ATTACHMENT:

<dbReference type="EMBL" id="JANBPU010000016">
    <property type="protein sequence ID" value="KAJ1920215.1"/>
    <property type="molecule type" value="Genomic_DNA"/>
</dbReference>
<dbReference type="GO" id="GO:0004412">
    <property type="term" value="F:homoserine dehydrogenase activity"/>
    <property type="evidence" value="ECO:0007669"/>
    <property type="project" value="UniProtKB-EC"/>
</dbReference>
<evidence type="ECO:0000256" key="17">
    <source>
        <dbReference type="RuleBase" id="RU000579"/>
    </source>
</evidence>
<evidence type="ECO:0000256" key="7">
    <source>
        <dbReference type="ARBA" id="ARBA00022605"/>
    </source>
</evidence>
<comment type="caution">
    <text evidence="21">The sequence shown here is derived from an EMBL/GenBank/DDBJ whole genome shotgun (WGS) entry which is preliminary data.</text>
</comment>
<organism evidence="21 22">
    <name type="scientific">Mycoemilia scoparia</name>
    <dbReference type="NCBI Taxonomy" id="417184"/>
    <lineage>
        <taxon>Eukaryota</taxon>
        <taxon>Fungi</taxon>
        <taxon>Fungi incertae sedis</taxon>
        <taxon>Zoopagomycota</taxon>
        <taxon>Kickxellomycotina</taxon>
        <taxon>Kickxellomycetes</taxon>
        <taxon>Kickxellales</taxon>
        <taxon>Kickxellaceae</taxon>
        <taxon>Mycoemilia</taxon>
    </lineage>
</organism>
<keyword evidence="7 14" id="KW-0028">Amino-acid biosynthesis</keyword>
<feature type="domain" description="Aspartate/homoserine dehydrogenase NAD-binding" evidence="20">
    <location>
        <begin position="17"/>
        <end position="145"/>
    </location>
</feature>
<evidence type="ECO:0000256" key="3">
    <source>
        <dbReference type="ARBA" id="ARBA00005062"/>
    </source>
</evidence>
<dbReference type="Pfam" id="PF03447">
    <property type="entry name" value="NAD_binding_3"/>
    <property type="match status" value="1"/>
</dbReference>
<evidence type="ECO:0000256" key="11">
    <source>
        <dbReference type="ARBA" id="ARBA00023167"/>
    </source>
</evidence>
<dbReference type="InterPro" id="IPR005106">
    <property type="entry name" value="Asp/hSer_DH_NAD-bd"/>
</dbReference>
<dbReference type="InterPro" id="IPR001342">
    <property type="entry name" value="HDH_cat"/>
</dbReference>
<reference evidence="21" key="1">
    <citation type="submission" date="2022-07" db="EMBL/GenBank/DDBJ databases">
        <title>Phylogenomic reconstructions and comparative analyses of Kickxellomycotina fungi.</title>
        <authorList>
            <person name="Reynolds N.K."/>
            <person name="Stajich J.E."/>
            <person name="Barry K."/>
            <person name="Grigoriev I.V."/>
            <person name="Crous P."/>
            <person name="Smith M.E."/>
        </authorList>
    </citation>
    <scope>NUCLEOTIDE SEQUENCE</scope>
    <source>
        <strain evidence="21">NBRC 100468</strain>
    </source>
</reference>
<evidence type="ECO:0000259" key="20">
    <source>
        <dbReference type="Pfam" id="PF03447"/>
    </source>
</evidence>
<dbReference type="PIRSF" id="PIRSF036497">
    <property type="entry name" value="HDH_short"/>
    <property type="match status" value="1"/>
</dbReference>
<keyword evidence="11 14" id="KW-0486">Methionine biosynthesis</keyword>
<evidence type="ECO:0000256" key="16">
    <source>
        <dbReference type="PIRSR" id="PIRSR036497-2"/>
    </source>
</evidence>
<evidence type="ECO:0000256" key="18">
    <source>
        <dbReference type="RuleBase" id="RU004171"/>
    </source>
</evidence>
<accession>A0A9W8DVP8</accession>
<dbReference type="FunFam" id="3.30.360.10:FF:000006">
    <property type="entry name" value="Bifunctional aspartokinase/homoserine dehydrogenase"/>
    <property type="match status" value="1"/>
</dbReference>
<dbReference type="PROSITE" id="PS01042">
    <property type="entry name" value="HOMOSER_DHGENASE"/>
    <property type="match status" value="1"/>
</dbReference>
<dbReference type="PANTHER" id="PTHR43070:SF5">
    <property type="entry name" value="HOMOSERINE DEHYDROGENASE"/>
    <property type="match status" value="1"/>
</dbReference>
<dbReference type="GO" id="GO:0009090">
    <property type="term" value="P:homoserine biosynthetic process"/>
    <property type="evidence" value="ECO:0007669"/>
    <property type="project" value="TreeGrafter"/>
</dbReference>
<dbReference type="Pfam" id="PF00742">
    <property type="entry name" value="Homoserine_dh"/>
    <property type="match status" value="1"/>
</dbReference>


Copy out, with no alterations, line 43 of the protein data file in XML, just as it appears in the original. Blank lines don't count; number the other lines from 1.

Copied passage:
    </location>